Skymning over Budapest
A new book suggests Raoul Wallenberg supplied Hungarians with weapons. During his work saving Jews, Raoul Wallenberg supplied the resistance movement in Hungary with weapons in 1944, which may have been a cause for his arrest by the Soviets in 1945. New puzzle pieces shed light over Wallenberg’s fight to save the Hungarian Jews from the Holocaust in 1944-1945. That he had a huge network of contacts in the most diverse of circles is already known, and Hungarian-Swede Gellert Kovacs says Wallenberg’s many networks and contacts with the civil and non-Communist resistance movement made him particularly suspicious in the eyes of Soviets. The Swedish diplomats Per Anger and Raoul Wallenberg also procured a radio transmitter to a resistance group that guided British bombers. According to Kovacs, Wallenberg had received documentation of a Soviet massacre of 4000 Polish officers in Katyn in 1940. “All this may have added to him being arrested by Soviet,” Kovacs says. “To know about Soviet war crimes was equal to a death sentence.”
But in the new book “Skymning över Budapest” (Twilight over Budapest), Gellert Kovacs writes that Wallenberg also supplied the Hungarian Jews with weapons. During his humanitarian and increasingly risky mission in Hungary, Embassy Secretary Raoul Wallenberg made use of his military background. As a draftee sergeant and platoon leader in the Swedish home guard, he had led his men in urban warfare in the Stockholm area. On location in the more and more chaotic Budapest during the late fall of 1944, Wallenberg came in contact with the newly founded Hungarian home guard, Kiska. Officially, the troops were to protect the capital, but parts of them participated, in secret, in the resistance against the Germans occupiers, the SS, and the fascist Hungarian Arrow Cross Party. Soldiers from the home guard units also guarded several of the Swedish houses, where Jews, who had received protective Swedish passports, were staying.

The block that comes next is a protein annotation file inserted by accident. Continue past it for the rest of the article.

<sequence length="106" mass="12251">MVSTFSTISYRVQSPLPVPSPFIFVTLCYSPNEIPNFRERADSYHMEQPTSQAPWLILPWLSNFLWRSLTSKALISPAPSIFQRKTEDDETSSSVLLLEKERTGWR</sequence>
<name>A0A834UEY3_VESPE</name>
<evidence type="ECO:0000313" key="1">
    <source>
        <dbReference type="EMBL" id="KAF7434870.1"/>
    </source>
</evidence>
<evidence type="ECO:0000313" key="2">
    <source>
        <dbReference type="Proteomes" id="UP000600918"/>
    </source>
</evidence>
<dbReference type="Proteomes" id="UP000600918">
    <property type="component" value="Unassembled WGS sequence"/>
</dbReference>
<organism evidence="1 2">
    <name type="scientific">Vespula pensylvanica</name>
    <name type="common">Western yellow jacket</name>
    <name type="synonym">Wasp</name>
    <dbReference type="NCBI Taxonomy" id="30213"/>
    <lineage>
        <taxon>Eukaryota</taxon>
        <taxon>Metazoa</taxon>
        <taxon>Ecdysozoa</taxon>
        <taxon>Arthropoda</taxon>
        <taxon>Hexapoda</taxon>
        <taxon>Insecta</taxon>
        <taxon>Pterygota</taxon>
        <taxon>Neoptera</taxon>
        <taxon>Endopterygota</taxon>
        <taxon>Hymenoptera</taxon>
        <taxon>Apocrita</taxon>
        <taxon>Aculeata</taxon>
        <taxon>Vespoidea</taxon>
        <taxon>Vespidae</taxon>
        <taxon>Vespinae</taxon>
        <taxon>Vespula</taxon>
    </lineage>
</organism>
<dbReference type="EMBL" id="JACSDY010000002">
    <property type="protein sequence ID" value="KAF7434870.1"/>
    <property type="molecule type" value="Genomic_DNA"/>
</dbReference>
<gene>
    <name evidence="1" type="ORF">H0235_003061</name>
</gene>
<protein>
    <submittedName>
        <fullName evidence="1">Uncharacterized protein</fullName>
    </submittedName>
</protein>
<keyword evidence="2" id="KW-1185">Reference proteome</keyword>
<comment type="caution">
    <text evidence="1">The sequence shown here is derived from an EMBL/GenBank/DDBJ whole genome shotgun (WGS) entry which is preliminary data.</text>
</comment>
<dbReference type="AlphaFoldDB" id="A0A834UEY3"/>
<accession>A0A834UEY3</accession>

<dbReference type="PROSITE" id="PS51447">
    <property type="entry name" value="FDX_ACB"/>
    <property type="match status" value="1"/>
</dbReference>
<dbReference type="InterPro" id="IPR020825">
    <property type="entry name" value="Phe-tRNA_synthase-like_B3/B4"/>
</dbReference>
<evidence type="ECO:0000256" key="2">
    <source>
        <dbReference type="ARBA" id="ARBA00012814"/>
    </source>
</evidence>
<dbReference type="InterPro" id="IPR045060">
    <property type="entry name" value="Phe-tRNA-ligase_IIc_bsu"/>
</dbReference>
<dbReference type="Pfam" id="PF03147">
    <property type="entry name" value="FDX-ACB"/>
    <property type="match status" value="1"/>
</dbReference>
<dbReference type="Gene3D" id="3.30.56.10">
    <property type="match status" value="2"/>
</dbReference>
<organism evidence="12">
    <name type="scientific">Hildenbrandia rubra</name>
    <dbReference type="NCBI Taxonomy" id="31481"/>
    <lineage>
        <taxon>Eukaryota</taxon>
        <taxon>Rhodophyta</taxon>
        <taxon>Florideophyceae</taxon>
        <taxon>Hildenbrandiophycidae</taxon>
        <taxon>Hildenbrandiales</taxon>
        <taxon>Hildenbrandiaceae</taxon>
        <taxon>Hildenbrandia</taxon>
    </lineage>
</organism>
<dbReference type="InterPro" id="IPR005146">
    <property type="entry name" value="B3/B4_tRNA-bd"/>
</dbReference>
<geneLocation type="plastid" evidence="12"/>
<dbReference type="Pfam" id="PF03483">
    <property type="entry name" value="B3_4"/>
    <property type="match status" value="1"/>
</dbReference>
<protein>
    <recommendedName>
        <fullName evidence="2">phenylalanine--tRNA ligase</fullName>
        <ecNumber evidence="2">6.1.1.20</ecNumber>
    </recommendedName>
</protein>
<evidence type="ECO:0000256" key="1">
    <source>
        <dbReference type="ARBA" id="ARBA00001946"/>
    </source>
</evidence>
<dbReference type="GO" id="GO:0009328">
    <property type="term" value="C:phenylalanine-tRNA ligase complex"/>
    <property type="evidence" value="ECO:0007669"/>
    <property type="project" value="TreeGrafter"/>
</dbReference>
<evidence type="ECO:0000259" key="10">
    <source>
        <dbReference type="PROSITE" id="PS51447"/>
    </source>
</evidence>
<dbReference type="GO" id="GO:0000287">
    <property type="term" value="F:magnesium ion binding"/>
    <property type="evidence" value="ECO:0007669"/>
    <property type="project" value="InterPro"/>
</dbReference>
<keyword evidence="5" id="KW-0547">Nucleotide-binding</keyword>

Previously unknown testimony
That Wallenberg also supplied them with some of their weapons is made clear with a previously unknown testimony.
Ference Kálmánffy, an aide-de-camp in the home guard, tells of a meeting during which Wallenberg offered the home guard protective Swedish passports to hand out to those persecuted as well as “money with which to buy weapons and supplies.” In return, Wallenberg wanted military help “whenever needed." The meeting came to an end when Wallenberg, obviously showing he was serious, asked the Hungarians to send down two soldiers to retrieve two boxes from his car. “When the soldiers came back with the boxes and we opened them, it turned out there were hand grenades, pistols and machine guns inside,” Kálmánffy remembers.
“The home guard was lacking in weapons, they were old and of different types. Therefore Wallenberg’s weapons were badly needed. It was not just Wallenberg’s aura but sheer military power that made the Arrow Crossers not attack the houses with the Jews inside. In my mind Wallenberg was a hero," Kovacs says. "But he also had different networks around himself that made it possible to save so many lives.”


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Film clip from the 2012 Raoul Wallenberg exhibition